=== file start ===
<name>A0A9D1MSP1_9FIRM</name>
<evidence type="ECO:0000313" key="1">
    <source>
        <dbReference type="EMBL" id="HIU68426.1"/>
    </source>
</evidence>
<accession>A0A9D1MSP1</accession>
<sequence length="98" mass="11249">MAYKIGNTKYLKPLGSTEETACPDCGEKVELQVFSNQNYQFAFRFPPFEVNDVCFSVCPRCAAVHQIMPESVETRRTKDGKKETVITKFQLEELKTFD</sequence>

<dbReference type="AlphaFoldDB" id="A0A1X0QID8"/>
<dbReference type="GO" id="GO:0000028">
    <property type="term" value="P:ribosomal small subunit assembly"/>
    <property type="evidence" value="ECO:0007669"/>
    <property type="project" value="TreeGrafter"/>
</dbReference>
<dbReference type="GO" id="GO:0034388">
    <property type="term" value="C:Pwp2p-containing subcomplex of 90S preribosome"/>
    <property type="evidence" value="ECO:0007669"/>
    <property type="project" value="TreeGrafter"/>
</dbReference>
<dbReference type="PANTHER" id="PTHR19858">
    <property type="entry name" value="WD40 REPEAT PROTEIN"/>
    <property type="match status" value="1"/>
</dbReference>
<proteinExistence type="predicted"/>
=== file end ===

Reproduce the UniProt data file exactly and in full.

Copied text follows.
<name>A0A9D1MSP1_9FIRM</name>
<evidence type="ECO:0000313" key="1">
    <source>
        <dbReference type="EMBL" id="HIU68426.1"/>
    </source>
</evidence>
<accession>A0A9D1MSP1</accession>
<sequence length="98" mass="11249">MAYKIGNTKYLKPLGSTEETACPDCGEKVELQVFSNQNYQFAFRFPPFEVNDVCFSVCPRCAAVHQIMPESVETRRTKDGKKETVITKFQLEELKTFD</sequence>

<dbReference type="AlphaFoldDB" id="A0A1X0QID8"/>
<dbReference type="GO" id="GO:0000028">
    <property type="term" value="P:ribosomal small subunit assembly"/>
    <property type="evidence" value="ECO:0007669"/>
    <property type="project" value="TreeGrafter"/>
</dbReference>
<dbReference type="GO" id="GO:0034388">
    <property type="term" value="C:Pwp2p-containing subcomplex of 90S preribosome"/>
    <property type="evidence" value="ECO:0007669"/>
    <property type="project" value="TreeGrafter"/>
</dbReference>
<dbReference type="PANTHER" id="PTHR19858">
    <property type="entry name" value="WD40 REPEAT PROTEIN"/>
    <property type="match status" value="1"/>
</dbReference>
<proteinExistence type="predicted"/>